Ger McCarthy: Tom Brady, the Cork ladies footballers and the art of letting go

Ger McCarthy compares the similarities between Cork footballers and NFL quarterback legend Tom Brady making the hard decision to retire from the sports they loved
Ger McCarthy: Tom Brady, the Cork ladies footballers and the art of letting go

Cork's Norita Kelly is tackled by Armagh's Alma O'Donnell at Croke Park. Picture: Eddie O'Hare

“Fading youth is everybody’s problem but for great athletes it is a kind of little death that turns some into nostalgic ghosts of what they were, forever loitering wistfully in the wings at arenas and events where they once held centre stage.” – Hugh McIlvanney.

McIlvanney, the late, great, Scottish sportswriter interviewed his fair share of sporting icons including Muhammad Ali, Pelé and George Best, to name but a few. As McIlvanney beautifully describes, great athletes, irrespective of their sport, coming to terms with saying goodbye to the very thing that gave their lives meaning is never straightforward.

Tom Brady is a case in point.

Legendary NFL quarterback, unprecedented seven-time SuperBowl winner and soon-to-be Hall of Famer Thomas Edward Patrick Brady Jr’s impromptu retirement social media clip reminded me of that Hugh McIlvanney quote.

It is only a year since the former New England Patriots and Tampa Bay Buccaneers quarterback announced his first retirement only to perform a complete U-turn 40 days later.

American football legend Tom Brady. Picture: PA
American football legend Tom Brady. Picture: PA

Waking up one morning and realising you were never going to be part of a dressing room environment, collectively pushing yourself to the limit or hunting down another SuperBowl must have felt like asking Brady to stop breathing.

Struggling to step away from the sport you love is not confined to professional athletes. Ask any former inter-county player.

As part of my book Cork LGFA: Game of My Life, I had an opportunity to ask 25 current and former Cork footballers about the thorny subject of retirement.

Answers varied but each player’s response shared one common denominator, how they would miss the sanctity and camaraderie of the dressing room.

“Once you retire, it’s the friends you’ve made and see at training two or three times a week that you miss the most,” former Cork senior goalkeeper Elaine Harte admitted.

“Munster and All-Ireland championships come and go, but the craic and messing in the dressing room are hard to let go of. It was time for me to move on with my life though. The decision wasn’t being forced on me. 

It was still difficult to let go, simply because I’d miss the girls so much. What a lovely journey it was though.” 

Fellow Cork stalwart Norita Kelly was as honest as former inter-county goalkeeper Elaine Harte when pressed on making the decision to finally step away.

“Once I made the decision to retire, at no time after that did I ever want to go back,” Kelly said.


“Don’t get me wrong, it was very hard looking on from the stands and watching the girls line out for Cork. It wasn’t like I was kicked out either; it was just I couldn’t do the things I used to before all the injuries. I couldn’t run and move the way I would have needed to.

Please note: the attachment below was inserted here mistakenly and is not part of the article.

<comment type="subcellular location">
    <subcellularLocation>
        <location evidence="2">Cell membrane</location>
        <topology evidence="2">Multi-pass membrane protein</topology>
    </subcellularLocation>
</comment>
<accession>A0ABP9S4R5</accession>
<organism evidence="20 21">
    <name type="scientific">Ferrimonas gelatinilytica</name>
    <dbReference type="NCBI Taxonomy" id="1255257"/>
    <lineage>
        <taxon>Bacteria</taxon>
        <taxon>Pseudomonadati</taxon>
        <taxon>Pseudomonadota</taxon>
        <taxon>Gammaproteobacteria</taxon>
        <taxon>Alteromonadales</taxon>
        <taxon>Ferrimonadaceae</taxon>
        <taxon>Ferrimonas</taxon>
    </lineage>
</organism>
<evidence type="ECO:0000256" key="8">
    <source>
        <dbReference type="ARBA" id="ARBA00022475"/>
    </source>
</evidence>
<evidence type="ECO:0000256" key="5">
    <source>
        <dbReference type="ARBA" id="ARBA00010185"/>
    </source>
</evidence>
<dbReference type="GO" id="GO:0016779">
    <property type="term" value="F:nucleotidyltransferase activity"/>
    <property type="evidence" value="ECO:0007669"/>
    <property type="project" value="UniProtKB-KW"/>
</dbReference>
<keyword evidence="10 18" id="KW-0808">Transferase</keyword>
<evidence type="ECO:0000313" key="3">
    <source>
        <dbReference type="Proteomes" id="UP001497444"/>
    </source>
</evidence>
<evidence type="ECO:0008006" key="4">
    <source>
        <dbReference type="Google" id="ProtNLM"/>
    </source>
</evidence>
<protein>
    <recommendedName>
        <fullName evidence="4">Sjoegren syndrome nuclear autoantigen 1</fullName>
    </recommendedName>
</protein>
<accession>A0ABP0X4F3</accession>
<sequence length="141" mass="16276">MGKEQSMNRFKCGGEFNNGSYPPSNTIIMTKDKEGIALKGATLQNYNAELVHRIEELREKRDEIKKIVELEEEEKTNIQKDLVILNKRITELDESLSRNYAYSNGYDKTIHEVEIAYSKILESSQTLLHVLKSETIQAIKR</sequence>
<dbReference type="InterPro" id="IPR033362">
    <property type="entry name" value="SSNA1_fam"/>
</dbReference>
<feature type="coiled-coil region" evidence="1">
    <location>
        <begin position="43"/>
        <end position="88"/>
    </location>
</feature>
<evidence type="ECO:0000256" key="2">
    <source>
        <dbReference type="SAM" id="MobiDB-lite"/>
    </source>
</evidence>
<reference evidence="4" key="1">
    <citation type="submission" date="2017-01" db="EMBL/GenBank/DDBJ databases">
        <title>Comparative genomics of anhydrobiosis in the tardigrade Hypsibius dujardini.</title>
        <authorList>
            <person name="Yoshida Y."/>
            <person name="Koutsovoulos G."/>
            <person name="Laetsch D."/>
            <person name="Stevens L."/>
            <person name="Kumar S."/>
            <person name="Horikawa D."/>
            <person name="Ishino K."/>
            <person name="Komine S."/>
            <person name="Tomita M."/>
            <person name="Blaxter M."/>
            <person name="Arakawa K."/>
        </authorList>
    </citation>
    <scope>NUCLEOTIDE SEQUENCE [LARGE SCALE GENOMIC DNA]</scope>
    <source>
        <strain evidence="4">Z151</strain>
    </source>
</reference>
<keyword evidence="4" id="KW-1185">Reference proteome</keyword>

“A lot of the other players retired because things were happening in their own personal lives whereas, as a senior footballer, I just couldn’t do it anymore. Too many miles on the clock, but they were some miles."

"I look back fondly on my career now,” former Cork All-Ireland winner and All-star Nollaig Cleary commented.

“Award ceremonies were lovely for my family, but the time I spent with the players in that Cork dressing room throughout all those years was the greatest reward I could have asked for."

Cork's Nollaig Cleary on the break against Monaghan during the 2013 All-Ireland final. Picture: Eddie O'Hare
Cork's Nollaig Cleary on the break against Monaghan during the 2013 All-Ireland final. Picture: Eddie O'Hare

Clearly, walking away from a professional or amateur sports career is never easy no matter what the era.

Tom Brady’s voice cracking as he finished off that short and to-the-point retirement social media post said more than a thousand NFL PR statements.

“My family, my friends, my teammates, my competitors – I could go on forever, there’s too many. 

Thank you guys for allowing me to live my absolute dream. I wouldn’t change a thing. 

"Love you all,” were Tom Brady’s final words as an active NFL quarterback whilst sitting on a deserted beach.

Cynics will point to a 10-year guaranteed 375 million dollar contract with FOX Sports to become the media monster’s number one NFL analyst as a nice cushion for Brady to have heading into retirement.

Tom Brady, serial winner. Picture: Patrick Smith/Getty Images
Tom Brady, serial winner. Picture: Patrick Smith/Getty Images

Maybe that’s true. Yet not one cent of Brady’s millions will replace the adrenaline rush of 23 years of game-day preparation, the roar of the crowd or, like the aforementioned Cork players, sharing a dressing room with fellow warriors through good times and bad.

So, whether you are a player, coach, mentor or just a supporter, cherish every sporting moment that comes your way. They go by in a flash and become distant memories before you know it.

Just ask Tom Brady.

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